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Advances in evidence-based information resources for clinical practice
  1. Brian Haynes, MD, PhD,
  2. Paul Glasziou, MBBS, PhD,
  3. Sharon Straus, MD

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    The health sciences literature contains the most current and detailed accounts of the testing of various phenomena and innovations related to health promotion and disease control. It also contains the best information available for the management of many healthcare problems. It is voluminous, however, and is often neither well written nor organised for easy clinical application. As a result, its use for solving clinical problems is challenging for even the most persistent and knowledgeable clinicians. Most clinicians indicate that they feel overwhelmed by the literature and don't attempt to use it for solving clinical problems.1 EBM notebook

    Clinicians can use the clinical literature to support clinical decisions in 2 complementary ways: for regular surveillance and for problem oriented searches. Both methods require an appreciation of the many purposes of the clinical literature. They also require a basic understanding of the strengths and weaknesses of studies for providing information that is valid and clinically applicable for questions related to the cause, course, diagnosis, and treatment or prevention of health problems.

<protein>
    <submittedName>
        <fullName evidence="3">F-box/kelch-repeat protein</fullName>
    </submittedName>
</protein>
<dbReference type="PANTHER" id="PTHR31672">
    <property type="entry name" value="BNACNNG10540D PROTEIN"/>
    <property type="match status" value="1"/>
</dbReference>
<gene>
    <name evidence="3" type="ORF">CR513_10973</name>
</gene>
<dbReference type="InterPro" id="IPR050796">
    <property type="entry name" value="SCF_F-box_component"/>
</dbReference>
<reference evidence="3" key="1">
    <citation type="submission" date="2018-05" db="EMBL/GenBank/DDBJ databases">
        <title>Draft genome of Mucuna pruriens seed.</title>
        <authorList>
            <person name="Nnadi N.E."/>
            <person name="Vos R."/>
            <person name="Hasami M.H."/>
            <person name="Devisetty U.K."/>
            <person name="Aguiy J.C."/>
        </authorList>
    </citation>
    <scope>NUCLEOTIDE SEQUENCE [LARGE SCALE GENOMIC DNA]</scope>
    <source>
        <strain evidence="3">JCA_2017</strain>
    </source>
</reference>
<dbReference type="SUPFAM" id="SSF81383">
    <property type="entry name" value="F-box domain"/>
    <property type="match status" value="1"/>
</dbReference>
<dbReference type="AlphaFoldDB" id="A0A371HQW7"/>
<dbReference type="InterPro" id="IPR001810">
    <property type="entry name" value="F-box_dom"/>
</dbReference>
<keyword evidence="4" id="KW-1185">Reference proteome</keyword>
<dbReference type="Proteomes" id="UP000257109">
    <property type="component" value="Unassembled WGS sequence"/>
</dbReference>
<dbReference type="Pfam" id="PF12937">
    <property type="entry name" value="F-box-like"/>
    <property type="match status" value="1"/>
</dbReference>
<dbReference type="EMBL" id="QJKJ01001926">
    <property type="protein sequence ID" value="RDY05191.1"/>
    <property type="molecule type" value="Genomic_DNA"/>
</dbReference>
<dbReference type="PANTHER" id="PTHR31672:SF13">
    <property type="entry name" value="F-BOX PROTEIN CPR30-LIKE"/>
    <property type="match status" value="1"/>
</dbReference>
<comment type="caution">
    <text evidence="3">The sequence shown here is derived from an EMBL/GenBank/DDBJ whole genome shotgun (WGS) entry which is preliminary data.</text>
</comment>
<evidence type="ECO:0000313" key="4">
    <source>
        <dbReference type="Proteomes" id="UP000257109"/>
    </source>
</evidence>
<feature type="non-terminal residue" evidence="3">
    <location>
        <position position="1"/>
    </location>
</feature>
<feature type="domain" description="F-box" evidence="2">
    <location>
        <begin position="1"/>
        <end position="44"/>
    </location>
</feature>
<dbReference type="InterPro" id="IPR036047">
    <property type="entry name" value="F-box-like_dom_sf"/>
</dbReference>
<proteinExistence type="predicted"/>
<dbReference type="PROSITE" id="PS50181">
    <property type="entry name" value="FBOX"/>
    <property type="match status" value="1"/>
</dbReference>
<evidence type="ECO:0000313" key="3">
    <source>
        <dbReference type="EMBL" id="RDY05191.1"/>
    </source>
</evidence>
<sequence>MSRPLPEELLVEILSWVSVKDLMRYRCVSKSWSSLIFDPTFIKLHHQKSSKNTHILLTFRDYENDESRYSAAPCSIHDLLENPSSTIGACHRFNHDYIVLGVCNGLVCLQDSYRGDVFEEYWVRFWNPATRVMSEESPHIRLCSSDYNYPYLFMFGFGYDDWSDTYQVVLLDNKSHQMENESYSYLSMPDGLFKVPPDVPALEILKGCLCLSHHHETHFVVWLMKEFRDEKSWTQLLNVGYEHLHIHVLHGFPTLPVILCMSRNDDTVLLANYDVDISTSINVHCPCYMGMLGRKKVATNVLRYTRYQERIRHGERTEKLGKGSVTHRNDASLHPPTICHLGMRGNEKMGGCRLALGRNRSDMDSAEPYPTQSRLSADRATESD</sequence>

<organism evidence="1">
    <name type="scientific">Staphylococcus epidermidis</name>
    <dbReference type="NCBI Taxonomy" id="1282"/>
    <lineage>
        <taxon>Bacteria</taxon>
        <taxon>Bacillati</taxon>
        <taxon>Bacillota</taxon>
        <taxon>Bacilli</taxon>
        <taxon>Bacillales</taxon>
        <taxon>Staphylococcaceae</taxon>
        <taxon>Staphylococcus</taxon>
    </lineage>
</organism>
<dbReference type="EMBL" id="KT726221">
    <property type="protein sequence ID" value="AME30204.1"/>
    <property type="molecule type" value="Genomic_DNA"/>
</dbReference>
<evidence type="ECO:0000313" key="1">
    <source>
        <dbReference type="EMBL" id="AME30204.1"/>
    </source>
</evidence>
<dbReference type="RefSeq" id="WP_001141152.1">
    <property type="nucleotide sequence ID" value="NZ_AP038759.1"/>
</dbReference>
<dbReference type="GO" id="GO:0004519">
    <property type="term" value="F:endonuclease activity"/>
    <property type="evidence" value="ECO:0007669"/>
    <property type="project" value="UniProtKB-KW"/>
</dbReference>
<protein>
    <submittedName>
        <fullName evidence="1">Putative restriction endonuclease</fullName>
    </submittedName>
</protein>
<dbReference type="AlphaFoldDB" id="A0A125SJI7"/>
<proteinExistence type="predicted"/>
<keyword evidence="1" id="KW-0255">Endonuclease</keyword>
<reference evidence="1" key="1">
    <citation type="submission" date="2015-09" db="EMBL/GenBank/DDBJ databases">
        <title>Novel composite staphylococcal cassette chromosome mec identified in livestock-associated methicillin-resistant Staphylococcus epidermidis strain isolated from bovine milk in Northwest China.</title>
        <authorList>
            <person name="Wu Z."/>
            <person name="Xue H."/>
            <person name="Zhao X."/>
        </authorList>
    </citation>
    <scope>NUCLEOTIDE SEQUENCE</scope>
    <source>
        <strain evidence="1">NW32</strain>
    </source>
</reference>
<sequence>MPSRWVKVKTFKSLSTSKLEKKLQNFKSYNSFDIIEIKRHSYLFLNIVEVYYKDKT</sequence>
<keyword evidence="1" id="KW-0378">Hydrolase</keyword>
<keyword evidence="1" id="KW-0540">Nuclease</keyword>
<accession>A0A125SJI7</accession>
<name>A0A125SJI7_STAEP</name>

In general, the peer reviewed journal literature serves science rather than clinical practice, with its prime function being to facilitate communication from scientist to scientist.2 Most of the investigations reported in journals are non-definitive tests of hypotheses and innovations, only a small portion of which may eventually survive testing well enough to warrant routine clinical application.

    Reports of definitive studies (scientist-to-clinician communication) are not frequently seen. This situation is cause for both celebration and dismay: celebration because clinicians need to review only a small portion of the literature, and dismay because journals scatter definitive studies among many preliminary investigations. The reader must know and apply critical appraisal skills …

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